However, healthcare worker (HCW) compliance with standard hygiene precautions remains a longstanding challenge. In fact, several studies have highlighted the fact that relatively few HCWs follow correct HH procedures [3, 8], while data on the appropriate use of gloves are more limited but not encouraging . The World Health Organization (WHO) has develop an evidence-based guideline; key for systematic adherence to standard hygiene precautions is education and training of all HCWs, coupled with staff evaluation and performance feedback [4, 10,11,12]. Moreover, direct observation is recommended as the gold standard for monitoring HCW compliance . Although successful, such WHO strategy has proved that adherence to good practice varies according to the country, local setting, habit, culture and availability of resources . In the Italian context, only a few studies have investigated compliance with HH guidelines [15,16,17], while a similar number have analyzed changes after educational interventions [14, 18, 19]. Moreover, data on adherence to standard hygiene precautions, which relate to both HH and glove or gown use, are scarce . Furthermore, a detailed long-term assessment of improvements in practice after education is lacking.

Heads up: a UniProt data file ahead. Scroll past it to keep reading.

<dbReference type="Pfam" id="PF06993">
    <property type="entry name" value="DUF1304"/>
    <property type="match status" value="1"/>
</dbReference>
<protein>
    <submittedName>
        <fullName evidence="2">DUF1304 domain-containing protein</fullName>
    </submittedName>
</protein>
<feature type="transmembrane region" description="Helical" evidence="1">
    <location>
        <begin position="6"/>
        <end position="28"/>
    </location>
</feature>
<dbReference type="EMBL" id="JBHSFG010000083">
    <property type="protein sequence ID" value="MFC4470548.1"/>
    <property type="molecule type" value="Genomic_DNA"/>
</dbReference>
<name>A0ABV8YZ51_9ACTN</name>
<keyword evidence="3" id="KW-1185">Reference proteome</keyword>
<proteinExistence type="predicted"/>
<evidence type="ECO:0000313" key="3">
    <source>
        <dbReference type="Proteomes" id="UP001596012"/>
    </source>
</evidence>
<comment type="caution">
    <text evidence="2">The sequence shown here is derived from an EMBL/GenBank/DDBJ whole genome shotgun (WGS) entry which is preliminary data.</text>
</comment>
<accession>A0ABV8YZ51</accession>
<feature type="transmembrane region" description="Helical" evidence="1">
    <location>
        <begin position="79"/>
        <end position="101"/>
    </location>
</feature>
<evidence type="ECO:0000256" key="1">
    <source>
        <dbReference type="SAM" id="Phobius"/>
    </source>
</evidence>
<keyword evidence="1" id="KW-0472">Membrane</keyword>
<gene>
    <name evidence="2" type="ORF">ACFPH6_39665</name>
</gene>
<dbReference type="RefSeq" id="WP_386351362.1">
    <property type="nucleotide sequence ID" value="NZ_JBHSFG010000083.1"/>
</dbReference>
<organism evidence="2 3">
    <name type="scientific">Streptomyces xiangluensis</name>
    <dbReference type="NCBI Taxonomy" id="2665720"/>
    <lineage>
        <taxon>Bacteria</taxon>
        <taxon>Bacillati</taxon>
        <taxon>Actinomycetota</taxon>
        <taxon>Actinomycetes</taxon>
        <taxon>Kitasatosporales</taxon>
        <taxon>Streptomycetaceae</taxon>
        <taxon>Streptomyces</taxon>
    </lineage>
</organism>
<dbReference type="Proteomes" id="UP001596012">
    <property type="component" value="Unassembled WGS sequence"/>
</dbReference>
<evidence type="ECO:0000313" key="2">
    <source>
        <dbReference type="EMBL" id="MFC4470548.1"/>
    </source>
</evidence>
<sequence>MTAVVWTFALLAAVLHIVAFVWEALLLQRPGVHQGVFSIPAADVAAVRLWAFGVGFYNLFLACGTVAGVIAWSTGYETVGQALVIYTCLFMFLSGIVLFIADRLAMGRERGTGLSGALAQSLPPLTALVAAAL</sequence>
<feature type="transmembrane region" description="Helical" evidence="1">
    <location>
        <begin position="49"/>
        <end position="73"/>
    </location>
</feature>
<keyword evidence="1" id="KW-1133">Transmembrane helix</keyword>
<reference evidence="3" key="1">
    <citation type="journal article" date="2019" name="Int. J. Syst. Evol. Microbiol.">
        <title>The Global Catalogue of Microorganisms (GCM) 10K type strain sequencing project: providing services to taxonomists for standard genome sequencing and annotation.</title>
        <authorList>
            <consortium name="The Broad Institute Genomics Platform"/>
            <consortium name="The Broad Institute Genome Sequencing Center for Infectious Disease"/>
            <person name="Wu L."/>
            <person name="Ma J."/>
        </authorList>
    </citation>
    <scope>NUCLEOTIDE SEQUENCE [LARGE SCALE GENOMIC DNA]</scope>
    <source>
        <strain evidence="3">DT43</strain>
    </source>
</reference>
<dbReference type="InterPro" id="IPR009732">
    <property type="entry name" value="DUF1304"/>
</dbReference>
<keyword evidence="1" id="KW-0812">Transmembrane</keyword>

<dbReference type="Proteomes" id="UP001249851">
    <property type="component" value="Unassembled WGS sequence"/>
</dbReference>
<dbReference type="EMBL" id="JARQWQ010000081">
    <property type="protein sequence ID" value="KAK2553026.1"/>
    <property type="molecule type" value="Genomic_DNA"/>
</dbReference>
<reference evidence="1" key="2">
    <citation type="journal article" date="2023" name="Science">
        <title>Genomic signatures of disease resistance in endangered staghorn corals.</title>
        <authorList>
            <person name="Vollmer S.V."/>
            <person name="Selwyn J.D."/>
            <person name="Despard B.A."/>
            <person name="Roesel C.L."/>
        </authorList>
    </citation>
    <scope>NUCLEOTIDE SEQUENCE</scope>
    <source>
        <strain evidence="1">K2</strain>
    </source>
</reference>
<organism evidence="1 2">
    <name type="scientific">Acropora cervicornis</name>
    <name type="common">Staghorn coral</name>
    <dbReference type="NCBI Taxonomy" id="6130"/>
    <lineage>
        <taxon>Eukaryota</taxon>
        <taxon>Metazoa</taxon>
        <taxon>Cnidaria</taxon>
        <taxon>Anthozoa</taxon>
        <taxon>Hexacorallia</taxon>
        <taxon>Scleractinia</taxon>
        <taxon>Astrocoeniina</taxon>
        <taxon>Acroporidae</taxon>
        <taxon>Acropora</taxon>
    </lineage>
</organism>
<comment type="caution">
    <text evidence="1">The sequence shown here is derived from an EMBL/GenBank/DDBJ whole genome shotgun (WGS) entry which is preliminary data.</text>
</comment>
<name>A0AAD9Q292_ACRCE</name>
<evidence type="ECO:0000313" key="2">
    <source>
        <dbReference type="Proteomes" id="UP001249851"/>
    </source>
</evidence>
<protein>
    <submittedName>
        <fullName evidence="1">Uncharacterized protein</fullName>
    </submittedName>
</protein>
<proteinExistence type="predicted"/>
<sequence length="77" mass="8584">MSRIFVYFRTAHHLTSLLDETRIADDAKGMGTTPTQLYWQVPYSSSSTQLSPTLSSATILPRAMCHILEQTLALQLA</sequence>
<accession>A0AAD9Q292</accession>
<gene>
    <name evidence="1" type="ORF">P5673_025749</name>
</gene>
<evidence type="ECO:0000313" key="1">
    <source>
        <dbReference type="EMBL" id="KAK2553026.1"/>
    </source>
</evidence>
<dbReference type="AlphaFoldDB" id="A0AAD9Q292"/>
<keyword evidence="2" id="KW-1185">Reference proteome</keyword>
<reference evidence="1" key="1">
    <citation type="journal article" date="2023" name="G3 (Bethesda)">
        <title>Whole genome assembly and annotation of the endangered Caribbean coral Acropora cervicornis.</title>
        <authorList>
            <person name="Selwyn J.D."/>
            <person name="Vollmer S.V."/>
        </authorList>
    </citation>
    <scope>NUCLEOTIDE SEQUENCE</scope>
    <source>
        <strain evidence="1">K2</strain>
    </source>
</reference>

The purpose of this study is to evaluate the impact of a multimodal intervention aimed at improving HCW adherence to standard hygiene precautions with an assessment of its effectiveness over time. We tested the hypothesis that focusing on the essential features of HAIs, discussing local evidence of microbial cross-contamination and providing HCWs with education and training on correct procedures of hand hygiene and proper glove or gown use could lead to a substantial behavioural improvement.
The study was conducted in the medical/surgical ICU of the Umberto I hospital, Sapienza University of Rome, a 1200-bed public hospital. The ICU is divided into five rooms of two beds each, one large seven-bed room and one room for isolation. The ward staff consists of twenty-eight physicians, forty nurses and four healthcare assistants.